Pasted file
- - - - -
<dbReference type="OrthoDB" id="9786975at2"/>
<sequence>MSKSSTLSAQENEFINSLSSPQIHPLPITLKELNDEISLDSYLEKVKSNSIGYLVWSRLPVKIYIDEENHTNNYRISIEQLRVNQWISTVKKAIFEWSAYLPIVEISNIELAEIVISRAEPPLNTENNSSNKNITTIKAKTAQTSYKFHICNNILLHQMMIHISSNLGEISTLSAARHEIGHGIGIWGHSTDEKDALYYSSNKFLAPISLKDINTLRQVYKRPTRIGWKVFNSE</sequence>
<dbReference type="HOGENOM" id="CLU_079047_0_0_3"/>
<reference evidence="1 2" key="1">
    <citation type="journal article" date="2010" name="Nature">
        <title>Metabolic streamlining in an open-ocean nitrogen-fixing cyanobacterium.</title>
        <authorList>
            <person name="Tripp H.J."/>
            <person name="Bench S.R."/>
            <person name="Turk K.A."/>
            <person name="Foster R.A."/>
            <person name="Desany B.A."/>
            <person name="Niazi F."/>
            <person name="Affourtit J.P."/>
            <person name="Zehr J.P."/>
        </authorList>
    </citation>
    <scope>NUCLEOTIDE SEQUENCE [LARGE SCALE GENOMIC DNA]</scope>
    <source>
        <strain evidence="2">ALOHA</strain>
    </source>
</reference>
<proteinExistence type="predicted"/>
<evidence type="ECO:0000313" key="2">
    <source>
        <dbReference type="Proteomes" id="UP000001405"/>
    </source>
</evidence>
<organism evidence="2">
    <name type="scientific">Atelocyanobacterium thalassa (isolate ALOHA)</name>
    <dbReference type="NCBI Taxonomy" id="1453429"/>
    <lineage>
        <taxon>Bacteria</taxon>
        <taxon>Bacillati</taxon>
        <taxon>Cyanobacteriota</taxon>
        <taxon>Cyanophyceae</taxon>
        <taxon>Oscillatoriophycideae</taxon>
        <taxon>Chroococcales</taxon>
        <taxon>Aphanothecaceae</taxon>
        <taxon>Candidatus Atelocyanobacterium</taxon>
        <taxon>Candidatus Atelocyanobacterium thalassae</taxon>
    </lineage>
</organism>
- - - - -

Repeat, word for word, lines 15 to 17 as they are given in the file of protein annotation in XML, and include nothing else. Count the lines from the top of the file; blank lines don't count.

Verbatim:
            <person name="Zehr J.P."/>
        </authorList>
    </citation>